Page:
Productive thanks to cinnamon bun

Henrik-Alexander Schubert from the Max Planck Institute for Demographic Research in Rostock, traveled to the Swedish capital, which is one of the top destinations for demographers. The researcher talks about lively parties, productive breaks, and where to get the best cinnamon buns in town.

Many people have a clear idea of how many children they would like to have one day. In Germany, the average is 1.96. However, the actual number of children born to each woman is only 1.53. Why is there a difference here, and what influences how many children a person has? These are the kinds of questions we grapple with at the Max Planck Institute for Demographic Research in Rostock. My thesis compares male fertility in eighteen different developed countries, looking for factors that influence the number of children. To do this, I used computers to analyze demographic registry data from a variety of time frames. This showed that the overall number of births declined after events such as the financial crisis or the coronavirus pandemic, but only in the short term. Conversely, regional imbalances in the dating scene have long-term effects: for example, it is often difficult for men in rural areas to find partners as many women migrate to the cities. What I find so exciting about this field of research is the multidisciplinary approach. To be able to correctly interpret the data, demography always needs to be linked to other sciences such as politics or biology. Each discipline approaches the same question from a different angle.

There are only a small number of universities and institutes around the world that focus on demographic research. These include the Max Planck Institute in Rostock and the University of Stockholm. That is why this university is also a partner of the International Max Planck Research School for Population, Health, and Data Science, where I am doing my PhD. I was already familiar with Stockholm from a trip I took after graduating high school, and it immediately caught my interest. Its nickname, the “Venice of the North”, is completely accurate – there are countless bridges and jetties, and you’re never far from the water. Stockholm inspired me to start learning Swedish while I was studying. For German native speakers, it’s not so difficult: many of the words are similar, and Swedish grammar is simpler than German grammar. My language skills have certainly proven to be very useful. Because of how relaxed the Swedes are, I immediately felt at home at the university in Stockholm. One very important part of the day is the coffee break – fika in Swedish. Rather than constantly e-mailing back and forth between neighboring offices, people meet for coffee, talk to each other, and enjoy an apple or a cinnamon bun. This makes you much more productive again immediately afterward. And if you’re looking for the best cinnamon buns, head over to Ingrid’s Bakery in the Östermalm district. Speaking of food: the fermented canned fish that the Swedes love so much is, in all honesty, not at all to my taste. But there are wonderful fresh fish dishes to try out too, especially on the coast!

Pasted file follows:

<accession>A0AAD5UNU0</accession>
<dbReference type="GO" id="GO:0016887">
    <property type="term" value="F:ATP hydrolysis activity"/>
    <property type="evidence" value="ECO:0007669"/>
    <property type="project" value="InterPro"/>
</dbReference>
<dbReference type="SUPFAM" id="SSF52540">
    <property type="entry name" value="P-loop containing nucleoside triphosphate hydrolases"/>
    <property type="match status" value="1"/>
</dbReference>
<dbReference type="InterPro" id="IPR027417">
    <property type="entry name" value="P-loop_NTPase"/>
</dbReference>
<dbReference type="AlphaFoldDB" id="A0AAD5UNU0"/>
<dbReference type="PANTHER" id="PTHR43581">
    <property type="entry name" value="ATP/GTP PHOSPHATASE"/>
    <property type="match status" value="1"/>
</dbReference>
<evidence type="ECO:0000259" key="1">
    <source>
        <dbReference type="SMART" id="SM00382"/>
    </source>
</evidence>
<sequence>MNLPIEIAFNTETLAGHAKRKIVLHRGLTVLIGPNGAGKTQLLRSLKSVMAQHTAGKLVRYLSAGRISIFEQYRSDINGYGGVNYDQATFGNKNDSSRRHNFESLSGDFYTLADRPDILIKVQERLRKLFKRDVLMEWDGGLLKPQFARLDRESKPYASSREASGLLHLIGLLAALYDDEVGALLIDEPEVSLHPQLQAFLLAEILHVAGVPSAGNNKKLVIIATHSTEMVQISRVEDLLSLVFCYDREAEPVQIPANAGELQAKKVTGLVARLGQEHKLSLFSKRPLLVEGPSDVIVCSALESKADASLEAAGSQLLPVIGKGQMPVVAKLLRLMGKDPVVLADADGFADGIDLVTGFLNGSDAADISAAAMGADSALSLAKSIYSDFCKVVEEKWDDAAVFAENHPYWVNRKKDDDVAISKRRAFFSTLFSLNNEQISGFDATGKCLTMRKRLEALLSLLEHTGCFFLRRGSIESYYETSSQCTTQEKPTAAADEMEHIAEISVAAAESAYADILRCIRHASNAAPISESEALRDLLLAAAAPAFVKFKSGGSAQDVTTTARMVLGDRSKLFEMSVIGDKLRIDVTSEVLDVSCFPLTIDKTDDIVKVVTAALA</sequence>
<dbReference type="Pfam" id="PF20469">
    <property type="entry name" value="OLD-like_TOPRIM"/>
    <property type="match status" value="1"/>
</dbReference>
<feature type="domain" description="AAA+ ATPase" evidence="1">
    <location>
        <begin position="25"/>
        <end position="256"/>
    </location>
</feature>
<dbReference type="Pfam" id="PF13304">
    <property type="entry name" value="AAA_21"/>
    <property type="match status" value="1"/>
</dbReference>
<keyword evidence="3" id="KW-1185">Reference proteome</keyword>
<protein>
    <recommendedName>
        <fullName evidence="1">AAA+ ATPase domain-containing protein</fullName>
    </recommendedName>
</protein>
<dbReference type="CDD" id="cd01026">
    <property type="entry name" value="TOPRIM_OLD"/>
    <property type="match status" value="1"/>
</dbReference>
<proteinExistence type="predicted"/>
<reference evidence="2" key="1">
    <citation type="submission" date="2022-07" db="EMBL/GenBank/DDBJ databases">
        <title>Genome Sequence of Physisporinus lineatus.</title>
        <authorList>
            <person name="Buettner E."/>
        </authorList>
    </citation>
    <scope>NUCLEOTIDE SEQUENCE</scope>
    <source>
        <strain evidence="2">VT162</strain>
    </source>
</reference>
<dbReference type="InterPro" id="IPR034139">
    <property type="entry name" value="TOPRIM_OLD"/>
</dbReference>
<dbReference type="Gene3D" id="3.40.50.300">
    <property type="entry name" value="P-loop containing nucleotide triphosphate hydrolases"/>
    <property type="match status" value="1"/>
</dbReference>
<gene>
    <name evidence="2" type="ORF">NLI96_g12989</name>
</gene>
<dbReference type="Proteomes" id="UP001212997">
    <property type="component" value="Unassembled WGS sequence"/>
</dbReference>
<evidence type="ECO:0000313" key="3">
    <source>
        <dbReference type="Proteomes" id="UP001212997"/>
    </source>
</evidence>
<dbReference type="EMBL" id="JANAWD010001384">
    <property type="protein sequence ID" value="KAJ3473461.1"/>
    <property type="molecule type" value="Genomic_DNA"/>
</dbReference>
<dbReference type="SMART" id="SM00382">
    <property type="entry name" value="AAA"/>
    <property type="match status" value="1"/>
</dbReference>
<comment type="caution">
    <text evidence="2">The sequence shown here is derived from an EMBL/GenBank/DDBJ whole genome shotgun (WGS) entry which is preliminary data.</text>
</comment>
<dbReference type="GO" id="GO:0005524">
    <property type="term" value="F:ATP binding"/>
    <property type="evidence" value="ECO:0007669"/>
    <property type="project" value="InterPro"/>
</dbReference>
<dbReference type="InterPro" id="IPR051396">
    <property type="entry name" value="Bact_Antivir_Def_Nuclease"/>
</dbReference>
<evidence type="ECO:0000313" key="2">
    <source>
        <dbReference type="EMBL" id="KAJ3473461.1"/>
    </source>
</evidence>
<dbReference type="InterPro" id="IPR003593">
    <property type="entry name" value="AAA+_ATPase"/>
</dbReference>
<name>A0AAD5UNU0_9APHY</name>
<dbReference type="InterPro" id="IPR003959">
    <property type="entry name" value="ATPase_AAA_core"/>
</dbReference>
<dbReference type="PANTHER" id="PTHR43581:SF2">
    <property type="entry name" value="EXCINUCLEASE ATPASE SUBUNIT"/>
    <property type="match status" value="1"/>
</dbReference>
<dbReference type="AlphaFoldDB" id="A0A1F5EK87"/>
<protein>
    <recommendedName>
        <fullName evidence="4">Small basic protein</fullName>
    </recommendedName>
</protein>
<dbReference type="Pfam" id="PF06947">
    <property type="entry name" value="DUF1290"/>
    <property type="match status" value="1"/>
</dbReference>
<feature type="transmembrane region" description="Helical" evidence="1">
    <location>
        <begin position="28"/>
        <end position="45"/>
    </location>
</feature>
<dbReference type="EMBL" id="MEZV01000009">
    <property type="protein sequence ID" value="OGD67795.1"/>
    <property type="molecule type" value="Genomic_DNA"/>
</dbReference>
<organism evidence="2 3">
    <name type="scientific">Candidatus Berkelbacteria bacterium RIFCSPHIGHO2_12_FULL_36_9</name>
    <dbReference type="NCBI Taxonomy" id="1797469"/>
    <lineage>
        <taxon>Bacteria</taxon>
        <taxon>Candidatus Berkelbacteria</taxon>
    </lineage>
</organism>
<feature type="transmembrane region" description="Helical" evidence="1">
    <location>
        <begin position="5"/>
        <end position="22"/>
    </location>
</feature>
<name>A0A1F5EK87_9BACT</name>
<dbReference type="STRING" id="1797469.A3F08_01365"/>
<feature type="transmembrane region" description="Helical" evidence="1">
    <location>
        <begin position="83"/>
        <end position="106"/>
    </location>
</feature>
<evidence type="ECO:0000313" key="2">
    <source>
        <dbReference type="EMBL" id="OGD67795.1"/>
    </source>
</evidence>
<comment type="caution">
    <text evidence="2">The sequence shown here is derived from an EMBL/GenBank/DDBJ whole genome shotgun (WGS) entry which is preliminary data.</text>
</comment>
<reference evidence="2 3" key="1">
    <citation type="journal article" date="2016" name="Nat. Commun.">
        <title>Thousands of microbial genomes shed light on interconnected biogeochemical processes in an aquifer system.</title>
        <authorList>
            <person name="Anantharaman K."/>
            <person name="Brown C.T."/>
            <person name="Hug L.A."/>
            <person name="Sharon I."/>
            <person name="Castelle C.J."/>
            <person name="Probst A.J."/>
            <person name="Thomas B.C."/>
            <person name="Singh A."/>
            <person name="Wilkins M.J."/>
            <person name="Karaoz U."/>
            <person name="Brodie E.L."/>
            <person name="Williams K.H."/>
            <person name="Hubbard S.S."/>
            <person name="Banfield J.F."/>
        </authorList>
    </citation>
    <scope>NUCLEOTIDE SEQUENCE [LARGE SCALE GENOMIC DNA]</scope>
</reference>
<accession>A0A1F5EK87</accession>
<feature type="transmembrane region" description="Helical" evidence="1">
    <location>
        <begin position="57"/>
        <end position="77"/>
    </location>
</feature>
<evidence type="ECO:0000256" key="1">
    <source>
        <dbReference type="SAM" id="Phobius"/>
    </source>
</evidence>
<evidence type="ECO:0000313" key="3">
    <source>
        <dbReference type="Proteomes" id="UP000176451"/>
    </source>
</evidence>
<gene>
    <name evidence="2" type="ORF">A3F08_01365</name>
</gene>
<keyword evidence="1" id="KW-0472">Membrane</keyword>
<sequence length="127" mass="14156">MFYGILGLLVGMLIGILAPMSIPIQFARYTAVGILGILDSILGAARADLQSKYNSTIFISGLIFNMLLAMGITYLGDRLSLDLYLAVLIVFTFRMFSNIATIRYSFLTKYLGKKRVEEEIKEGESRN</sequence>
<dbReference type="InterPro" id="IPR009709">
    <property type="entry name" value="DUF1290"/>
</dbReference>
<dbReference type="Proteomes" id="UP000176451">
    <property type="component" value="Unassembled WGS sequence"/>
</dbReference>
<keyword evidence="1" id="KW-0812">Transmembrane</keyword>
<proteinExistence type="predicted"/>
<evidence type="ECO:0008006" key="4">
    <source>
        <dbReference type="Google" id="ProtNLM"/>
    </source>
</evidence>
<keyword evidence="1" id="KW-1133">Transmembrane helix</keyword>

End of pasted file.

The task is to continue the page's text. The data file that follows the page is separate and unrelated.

The Swedes have a strong connection with nature. And they like to party! I have experienced a few festivals there. The most famous one is probably Midsummer, which I spent in an idyllic red wooden cottage in the countryside together with some friends. There was dancing and group games, almost like at a child’s birthday party. The Swedes celebrate the crayfish festival of kräftskiva in August. During this festival, the whole family comes together around a long outdoor table. Everyone is given a paper hat to wear. You sing a song together, drink a shot, then eat a crab, over and over again. Needless to say, the atmosphere quickly becomes quite boisterous!

Apart from that, the Swedish temperament is rather quiet and reserved. Criticism is always expressed in a very polite way. Instead of telling someone they made a mistake, they would say, “You could have done that differently.” To meet new people, I started playing floorball in Stockholm. Despite this, making friends was not easy: for the most part, you run into tight-knit groups and have a hard time getting in. But once you’ve formed a friendship, you know it’s one that will last.

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